U.S. Fossil Fuel Resources: Terminology, Reporting, and SummaryCongressional Research Service
Contents
Introduction......................................................................................................................................1
 
Characteristics of Fossil Fuels.........................................................................................................1
 
Terminology.....................................................................................................................................3
 
Proved Reserves and Undiscovered Resources.........................................................................4
 
The Importance of Terminology: The Example of the Bakken Formation.........................5
 
Conventional Versus Unconventional Oil and Natural Gas Deposits........................................6
 
Authoritative Data Sources for U.S. Fossil Fuel Reserves and Resources......................................7
 
U.S. Oil and Natural Gas Reserves and Resources..........................................................................8
 
Proved Reserves..................................................................................................................8
 
Undiscovered Oil and Natural Gas Resources....................................................................9
 
Sub-Economic Oil and Natural Gas Resources.......................................................................11
 
Oil Shale............................................................................................................................11
 
Shale Gas...........................................................................................................................11
 
Methane Hydrates.............................................................................................................12
 
Heavy Oil..........................................................................................................................13
 
U.S. Coal Reserves and Resources................................................................................................14
 
Expressing Fossil Fuels as Barrels of Oil Equivalent (BOE)........................................................15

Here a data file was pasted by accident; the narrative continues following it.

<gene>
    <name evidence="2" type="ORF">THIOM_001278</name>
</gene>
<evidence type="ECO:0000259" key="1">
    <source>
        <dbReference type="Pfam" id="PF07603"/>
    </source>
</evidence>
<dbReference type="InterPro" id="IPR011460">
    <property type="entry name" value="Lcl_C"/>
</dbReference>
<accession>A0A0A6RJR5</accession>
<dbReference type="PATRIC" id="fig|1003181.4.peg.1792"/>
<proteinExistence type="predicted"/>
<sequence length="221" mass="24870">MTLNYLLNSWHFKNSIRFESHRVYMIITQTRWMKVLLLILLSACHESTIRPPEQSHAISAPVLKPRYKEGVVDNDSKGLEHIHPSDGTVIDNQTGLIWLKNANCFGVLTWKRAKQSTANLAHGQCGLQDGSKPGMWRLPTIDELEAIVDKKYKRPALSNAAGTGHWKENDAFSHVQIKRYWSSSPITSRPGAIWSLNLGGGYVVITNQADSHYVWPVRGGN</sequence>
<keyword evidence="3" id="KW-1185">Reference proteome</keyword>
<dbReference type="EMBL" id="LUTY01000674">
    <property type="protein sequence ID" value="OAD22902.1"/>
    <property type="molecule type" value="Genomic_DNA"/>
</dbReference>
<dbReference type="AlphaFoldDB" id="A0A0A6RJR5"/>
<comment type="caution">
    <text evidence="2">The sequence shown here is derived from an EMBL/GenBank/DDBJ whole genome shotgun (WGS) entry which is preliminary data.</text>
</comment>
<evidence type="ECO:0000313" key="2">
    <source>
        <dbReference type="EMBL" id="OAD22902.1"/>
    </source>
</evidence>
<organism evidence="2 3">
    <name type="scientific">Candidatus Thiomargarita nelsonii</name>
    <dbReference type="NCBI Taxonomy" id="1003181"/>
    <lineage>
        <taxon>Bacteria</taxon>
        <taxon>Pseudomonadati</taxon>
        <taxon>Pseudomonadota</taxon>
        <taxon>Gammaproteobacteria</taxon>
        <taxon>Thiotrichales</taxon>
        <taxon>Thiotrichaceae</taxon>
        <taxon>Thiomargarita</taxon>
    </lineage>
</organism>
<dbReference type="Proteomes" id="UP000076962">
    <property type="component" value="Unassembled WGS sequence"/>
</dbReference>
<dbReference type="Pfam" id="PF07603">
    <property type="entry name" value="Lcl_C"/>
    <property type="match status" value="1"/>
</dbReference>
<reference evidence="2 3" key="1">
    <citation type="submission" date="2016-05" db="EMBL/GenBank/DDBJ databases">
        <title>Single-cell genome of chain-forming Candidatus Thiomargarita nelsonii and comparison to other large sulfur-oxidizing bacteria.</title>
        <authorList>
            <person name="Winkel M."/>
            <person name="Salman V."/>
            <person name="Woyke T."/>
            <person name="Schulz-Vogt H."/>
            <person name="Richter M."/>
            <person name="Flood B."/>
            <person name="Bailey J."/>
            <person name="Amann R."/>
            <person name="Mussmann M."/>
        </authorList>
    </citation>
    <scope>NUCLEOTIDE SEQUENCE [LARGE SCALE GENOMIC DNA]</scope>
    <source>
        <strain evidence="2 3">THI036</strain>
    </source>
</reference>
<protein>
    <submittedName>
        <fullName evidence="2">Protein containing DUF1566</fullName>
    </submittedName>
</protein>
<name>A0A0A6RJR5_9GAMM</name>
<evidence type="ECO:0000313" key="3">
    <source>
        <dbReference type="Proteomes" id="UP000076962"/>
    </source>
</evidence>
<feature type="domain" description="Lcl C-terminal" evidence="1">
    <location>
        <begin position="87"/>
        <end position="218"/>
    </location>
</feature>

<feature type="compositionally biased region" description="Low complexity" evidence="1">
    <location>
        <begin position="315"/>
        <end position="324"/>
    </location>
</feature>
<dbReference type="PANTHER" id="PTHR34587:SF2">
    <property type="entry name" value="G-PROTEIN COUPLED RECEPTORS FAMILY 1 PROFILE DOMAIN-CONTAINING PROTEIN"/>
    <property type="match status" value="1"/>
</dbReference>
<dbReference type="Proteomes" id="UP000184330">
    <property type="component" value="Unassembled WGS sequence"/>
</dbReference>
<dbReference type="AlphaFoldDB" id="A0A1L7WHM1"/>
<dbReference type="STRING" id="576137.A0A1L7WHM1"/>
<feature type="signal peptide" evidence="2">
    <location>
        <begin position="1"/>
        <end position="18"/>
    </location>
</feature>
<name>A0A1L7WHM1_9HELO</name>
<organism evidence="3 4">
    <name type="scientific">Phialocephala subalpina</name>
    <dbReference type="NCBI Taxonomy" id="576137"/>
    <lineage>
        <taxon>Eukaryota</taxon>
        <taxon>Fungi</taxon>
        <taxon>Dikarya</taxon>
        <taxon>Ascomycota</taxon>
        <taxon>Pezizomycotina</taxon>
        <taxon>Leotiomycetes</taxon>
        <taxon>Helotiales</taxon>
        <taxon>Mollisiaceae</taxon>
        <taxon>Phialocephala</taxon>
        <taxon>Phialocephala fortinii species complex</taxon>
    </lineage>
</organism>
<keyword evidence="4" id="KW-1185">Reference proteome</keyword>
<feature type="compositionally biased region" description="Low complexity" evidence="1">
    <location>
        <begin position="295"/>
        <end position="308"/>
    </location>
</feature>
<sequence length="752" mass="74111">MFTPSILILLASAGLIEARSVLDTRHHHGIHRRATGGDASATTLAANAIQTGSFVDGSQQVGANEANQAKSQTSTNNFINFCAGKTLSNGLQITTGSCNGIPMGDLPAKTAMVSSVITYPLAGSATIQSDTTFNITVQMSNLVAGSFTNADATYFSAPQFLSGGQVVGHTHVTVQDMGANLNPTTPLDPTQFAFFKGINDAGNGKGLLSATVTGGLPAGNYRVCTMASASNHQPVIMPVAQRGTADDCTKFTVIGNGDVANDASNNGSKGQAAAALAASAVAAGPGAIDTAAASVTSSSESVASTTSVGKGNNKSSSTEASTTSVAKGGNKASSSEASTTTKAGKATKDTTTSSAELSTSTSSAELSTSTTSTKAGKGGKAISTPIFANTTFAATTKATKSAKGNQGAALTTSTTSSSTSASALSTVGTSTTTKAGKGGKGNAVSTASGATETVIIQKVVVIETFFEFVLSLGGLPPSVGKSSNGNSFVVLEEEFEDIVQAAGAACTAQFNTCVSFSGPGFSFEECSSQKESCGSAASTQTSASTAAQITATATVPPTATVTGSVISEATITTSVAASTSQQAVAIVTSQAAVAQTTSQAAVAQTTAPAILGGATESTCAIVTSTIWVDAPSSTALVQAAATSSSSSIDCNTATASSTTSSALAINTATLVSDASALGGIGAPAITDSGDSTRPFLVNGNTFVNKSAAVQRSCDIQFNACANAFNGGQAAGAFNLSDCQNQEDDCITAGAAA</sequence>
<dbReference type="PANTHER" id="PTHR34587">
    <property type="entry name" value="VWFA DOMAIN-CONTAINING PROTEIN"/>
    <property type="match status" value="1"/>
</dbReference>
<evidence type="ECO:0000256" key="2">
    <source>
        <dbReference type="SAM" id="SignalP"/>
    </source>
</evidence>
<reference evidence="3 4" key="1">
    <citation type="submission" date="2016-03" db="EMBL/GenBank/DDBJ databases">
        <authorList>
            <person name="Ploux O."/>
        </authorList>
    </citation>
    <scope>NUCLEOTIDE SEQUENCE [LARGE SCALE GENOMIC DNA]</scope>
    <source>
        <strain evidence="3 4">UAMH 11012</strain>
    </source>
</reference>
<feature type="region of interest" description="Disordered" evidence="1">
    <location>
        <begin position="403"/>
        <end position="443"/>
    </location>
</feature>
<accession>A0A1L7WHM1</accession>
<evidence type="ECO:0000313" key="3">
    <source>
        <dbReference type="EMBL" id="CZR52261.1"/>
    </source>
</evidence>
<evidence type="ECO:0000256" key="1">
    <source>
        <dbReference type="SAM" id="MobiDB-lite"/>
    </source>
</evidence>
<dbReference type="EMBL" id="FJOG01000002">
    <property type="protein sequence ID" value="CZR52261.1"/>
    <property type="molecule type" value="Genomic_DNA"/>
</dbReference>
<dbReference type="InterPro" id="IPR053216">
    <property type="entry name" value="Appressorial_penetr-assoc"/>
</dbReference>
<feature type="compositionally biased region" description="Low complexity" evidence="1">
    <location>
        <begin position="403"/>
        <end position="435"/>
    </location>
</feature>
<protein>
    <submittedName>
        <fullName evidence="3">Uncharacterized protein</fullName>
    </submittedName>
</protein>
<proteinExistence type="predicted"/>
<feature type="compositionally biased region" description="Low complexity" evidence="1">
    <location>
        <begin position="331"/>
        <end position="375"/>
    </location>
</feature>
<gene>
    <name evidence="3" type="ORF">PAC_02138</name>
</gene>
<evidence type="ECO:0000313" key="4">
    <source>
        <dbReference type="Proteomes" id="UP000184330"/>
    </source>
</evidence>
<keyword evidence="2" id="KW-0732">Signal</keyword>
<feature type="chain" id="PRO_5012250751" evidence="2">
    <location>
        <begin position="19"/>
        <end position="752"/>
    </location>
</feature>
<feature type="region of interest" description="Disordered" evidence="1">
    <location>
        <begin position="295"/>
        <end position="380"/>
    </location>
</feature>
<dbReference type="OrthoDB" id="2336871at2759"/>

A Brief Overview of Global Fossil Fuel Resources.......................................................................16
 
U.S. Production and Consumption of Oil, Natural Gas, and Coal.................................................21
 
Figures
Figure 1. The Resource Pyramid Concept.......................................................................................2
 
Figure 2. Resource Pyramid for U.S. Oil.........................................................................................3
 
Tables
Table 1. Onshore U.S. Oil, Natural Gas, and Natural Gas Liquids..................................................9
 
Table 2. Offshore U.S. Oil and Natural Gas..................................................................................10
 
Table 3. Total U.S. Endowment of Technically Recoverable Oil and Natural Gas.......................10
 
Table 4. U.S. Fossil Fuel Reserves Plus Undiscovered Technically RecoverableResources Expressed as BOE.....................................................................................................15
 
Table 5. Total Fossil Fuel Reserves of Selected Nations...............................................................17
 
Table 6. Reserves of Fossil Fuels Plus Technically RecoverableUndiscovered Oil and Natural Gas.............................................................................................19
 
Table 7. United States Annual Consumption of Oil, Natural Gas, and Coal.................................21